January 18, 2001
Scanning the Horizon for Housing Technology
Did you know that you may soon be able to install a power plant in your own home? PATH technology scanning recently identified automotive fuel cell technology as an efficient method to convert fuel energy to electrical energy in the housing industry. Imagine a new energy source that will be affordable, lower current emissions, and minimize weather-related power outages.
PATH understands that technology breakthroughs in one industry may have a direct spillover effect on another. PATH technology scanning looks for new and existing technologies in other industries that have potential future applications in the housing industry. The idea behind technology scanning is simple. Examine the similarities in different industry applications and see how they can be applied to improve new and existing construction practices. By researching technology advances in other industries, PATH can then apply the same advances to housing. Technology scanning also draws on university research, government labs, and international research organizations as sources for new technologies. PATH's technology scanning recently identified automotive fuel cell technology as an efficient method to convert fuel energy to electrical energy in the housing industry.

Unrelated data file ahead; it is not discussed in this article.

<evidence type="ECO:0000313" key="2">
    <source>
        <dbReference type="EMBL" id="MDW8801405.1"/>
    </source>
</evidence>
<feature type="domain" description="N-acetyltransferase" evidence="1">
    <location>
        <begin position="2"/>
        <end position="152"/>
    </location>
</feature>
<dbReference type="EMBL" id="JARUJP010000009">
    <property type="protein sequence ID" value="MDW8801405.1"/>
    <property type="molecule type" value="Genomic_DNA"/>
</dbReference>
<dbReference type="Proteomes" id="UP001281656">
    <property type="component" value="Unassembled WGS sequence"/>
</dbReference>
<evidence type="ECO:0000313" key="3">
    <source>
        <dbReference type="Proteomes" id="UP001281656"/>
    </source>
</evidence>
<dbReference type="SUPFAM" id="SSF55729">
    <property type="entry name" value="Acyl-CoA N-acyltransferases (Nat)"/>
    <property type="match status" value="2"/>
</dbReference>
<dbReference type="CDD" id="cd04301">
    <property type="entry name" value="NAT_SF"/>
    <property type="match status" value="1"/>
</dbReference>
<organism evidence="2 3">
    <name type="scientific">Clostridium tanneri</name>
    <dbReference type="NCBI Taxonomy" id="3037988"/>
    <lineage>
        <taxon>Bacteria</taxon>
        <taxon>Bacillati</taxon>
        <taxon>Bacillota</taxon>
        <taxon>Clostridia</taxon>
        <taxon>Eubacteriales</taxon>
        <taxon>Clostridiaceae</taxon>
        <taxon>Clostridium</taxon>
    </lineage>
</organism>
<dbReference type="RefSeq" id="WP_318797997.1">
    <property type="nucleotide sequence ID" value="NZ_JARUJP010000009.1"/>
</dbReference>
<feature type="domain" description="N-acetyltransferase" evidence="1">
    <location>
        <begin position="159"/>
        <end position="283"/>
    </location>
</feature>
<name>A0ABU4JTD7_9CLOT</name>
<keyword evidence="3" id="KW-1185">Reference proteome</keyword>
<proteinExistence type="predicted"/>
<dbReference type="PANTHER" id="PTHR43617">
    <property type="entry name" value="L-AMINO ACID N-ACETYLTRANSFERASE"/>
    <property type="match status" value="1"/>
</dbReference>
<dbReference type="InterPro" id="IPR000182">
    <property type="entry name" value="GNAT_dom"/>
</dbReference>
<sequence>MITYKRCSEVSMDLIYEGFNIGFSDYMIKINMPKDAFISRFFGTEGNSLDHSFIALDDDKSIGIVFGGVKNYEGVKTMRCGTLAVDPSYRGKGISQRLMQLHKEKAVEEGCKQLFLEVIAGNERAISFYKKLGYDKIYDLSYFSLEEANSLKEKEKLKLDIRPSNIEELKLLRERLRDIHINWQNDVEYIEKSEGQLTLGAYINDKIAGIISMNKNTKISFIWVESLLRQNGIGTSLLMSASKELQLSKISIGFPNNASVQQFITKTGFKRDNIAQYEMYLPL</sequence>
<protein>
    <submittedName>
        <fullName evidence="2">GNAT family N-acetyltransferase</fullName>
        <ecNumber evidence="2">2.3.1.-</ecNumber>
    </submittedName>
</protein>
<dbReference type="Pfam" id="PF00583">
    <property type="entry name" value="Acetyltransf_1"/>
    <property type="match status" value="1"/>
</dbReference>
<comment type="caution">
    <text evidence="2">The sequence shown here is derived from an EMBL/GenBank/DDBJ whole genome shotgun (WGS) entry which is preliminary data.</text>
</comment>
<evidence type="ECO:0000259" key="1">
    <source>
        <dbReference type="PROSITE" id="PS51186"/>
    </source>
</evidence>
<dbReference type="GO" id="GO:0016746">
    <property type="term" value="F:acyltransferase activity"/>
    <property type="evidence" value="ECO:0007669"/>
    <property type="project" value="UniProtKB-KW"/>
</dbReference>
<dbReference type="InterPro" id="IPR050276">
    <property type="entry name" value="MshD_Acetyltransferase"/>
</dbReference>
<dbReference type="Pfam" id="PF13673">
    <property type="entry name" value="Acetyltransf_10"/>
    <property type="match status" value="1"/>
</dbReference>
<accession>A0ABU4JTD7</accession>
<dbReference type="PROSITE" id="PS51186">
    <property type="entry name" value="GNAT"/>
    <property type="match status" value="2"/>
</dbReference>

A fuel cell is a device that converts the energy of fuel into direct current (DC) electrical energy without the need for combustion. A conventional power plant produces electricity by burning a fossil fuel that turns a generator. Fuel cells bypass the combustion and generating processes by simply converting hydrogen to electricity, in a similar way as a battery.
A 5 to 7 kW residential fuel cell prototype is about the size of a freezer chest and can provide enough electricity for a typical 2,000 square foot home. Waste heat from the fuel cell could be used to produce hot water or space heat for a home, thereby increasing the overall efficiency of the fuel cell system.
Fuel cells not only offer an efficient means of generating electricity, but also have very low emissions. Up to 80 percent of the energy obtained from fuel can be converted to usable electric power and heat (compared with about 35 percent from a central power plant).
Visit PATH Technology Scanning web page to learn more about other technologies identified for adaptation to the housing industry.
Content updated on 1/22/2002
||Partnership for Advancing
Technology in Housing (PATH)
451 7th Street, SW, Rm. 8134
Washington, DC 20410-0001
Telephone: 202 708-4370 Fax: 202 708-5873